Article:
Magnesium Cooking and Storage

In order to derive the maximum benefit from foods that are rich in magnesium, the magnesium must be readily absorbable. Either the magnesium must already be in a form that can be easily absorbed or it must be combined with other nutrients that will make the absorption easier.

Some of the best food sources of magnesium, such as spinach, chard, and other greens, also have a high oxalic acid content, which makes absorption of the magnesium more difficult. In order to get around this problem, cooking the vegetable is recommended, but afterwards, it should be drained thoroughly so most of the oxalic acid will remain in the boiling water instead of adhering to the vegetable.

Other helpful preparation techniques for preserving the magnesium in foods include soaking grains and beans before cooking and sprouting beans. Also, when cooking foods that are good sources of Vitamin D, as well as magnesium, keep in mind that Vitamin D, which can help in the absorption of magnesium, is fat soluble. Steaming, boiling, or broiling, rather than frying or sautéing, will help preserve both the Vitamin D and the magnesium.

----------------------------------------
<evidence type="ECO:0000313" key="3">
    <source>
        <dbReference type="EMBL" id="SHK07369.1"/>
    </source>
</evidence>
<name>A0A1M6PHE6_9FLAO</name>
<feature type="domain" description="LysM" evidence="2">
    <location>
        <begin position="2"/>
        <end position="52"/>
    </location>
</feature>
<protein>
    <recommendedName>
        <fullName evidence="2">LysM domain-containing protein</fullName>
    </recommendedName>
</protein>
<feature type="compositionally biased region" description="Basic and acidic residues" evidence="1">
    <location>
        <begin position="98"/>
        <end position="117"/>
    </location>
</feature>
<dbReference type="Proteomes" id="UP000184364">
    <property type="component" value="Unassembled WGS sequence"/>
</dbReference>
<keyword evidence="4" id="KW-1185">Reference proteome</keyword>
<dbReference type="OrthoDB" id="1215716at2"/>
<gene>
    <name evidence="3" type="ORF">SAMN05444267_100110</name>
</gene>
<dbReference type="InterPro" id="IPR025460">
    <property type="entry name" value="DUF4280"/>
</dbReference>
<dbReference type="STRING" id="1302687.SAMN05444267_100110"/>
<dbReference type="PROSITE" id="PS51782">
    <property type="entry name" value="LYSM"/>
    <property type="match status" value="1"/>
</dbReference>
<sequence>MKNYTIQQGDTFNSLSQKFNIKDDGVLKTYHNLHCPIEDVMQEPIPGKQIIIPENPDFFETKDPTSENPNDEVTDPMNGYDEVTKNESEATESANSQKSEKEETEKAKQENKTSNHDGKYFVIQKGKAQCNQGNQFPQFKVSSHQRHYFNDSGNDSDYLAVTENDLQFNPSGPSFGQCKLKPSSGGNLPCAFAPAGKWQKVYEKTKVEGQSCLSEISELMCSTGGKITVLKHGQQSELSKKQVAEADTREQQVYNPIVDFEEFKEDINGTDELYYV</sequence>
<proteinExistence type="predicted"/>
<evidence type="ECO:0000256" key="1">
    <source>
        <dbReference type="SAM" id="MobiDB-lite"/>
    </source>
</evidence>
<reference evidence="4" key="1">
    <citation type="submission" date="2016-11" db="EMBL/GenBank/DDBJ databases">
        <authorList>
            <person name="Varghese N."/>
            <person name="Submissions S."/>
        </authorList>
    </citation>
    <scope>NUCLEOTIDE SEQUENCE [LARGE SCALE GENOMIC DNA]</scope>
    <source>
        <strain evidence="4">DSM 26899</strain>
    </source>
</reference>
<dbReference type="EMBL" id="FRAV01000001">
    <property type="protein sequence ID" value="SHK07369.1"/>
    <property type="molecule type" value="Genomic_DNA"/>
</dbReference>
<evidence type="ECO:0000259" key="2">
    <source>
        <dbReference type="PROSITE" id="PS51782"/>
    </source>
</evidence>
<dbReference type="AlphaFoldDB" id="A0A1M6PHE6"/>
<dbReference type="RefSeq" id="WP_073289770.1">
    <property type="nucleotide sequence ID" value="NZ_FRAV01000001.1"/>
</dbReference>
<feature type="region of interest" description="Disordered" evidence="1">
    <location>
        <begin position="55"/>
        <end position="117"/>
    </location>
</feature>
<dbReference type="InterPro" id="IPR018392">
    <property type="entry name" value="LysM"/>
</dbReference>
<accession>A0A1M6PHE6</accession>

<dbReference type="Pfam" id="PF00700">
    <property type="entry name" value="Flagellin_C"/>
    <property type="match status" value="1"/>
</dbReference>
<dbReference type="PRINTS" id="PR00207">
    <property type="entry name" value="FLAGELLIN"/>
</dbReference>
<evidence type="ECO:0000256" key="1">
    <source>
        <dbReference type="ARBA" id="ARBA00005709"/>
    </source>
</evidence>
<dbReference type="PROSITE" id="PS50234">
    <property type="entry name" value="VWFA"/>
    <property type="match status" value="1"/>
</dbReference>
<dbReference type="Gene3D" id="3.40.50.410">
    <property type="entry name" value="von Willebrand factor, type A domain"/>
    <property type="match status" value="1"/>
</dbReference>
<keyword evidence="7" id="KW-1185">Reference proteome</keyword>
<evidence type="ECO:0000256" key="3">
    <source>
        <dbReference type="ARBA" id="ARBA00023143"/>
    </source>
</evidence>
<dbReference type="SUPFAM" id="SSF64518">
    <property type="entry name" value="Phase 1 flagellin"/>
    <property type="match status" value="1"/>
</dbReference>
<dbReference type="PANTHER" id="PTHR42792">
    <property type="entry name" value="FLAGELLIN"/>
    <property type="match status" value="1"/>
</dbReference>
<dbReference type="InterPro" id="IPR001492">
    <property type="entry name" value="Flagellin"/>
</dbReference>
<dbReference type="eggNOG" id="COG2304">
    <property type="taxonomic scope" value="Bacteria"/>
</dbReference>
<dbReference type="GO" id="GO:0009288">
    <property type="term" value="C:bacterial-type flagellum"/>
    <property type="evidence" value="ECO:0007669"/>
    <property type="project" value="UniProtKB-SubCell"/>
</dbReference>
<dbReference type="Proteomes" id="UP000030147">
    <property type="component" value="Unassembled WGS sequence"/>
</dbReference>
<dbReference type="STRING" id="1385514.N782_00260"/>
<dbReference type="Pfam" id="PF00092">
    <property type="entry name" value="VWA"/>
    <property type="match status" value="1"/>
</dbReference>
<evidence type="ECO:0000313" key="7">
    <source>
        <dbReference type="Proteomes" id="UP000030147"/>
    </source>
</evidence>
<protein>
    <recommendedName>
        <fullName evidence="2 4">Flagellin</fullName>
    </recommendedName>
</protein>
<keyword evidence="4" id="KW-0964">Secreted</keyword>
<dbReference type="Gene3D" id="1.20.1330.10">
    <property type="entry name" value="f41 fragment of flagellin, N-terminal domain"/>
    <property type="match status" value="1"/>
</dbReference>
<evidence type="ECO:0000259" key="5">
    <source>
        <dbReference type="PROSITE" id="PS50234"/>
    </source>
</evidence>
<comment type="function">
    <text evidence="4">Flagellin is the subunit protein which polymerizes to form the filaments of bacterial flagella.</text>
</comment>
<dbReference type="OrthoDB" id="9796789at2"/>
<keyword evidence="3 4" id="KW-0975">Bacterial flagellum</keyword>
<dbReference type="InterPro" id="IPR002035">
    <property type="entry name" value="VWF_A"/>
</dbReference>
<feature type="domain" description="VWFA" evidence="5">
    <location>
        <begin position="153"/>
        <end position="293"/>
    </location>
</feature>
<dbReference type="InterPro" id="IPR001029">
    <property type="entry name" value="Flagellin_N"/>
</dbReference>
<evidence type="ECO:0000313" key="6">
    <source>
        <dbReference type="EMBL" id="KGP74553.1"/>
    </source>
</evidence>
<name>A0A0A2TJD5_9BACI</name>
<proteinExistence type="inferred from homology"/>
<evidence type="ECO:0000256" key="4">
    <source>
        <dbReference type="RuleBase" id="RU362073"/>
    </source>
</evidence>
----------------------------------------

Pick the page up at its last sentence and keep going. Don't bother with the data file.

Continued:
Most proteins and fructose and complex carbohydrates also help in the absorption of magnesium. A peanut butter and jelly sandwich on whole wheat bread would, therefore, seem like a good choice to get more magnesium into the diet.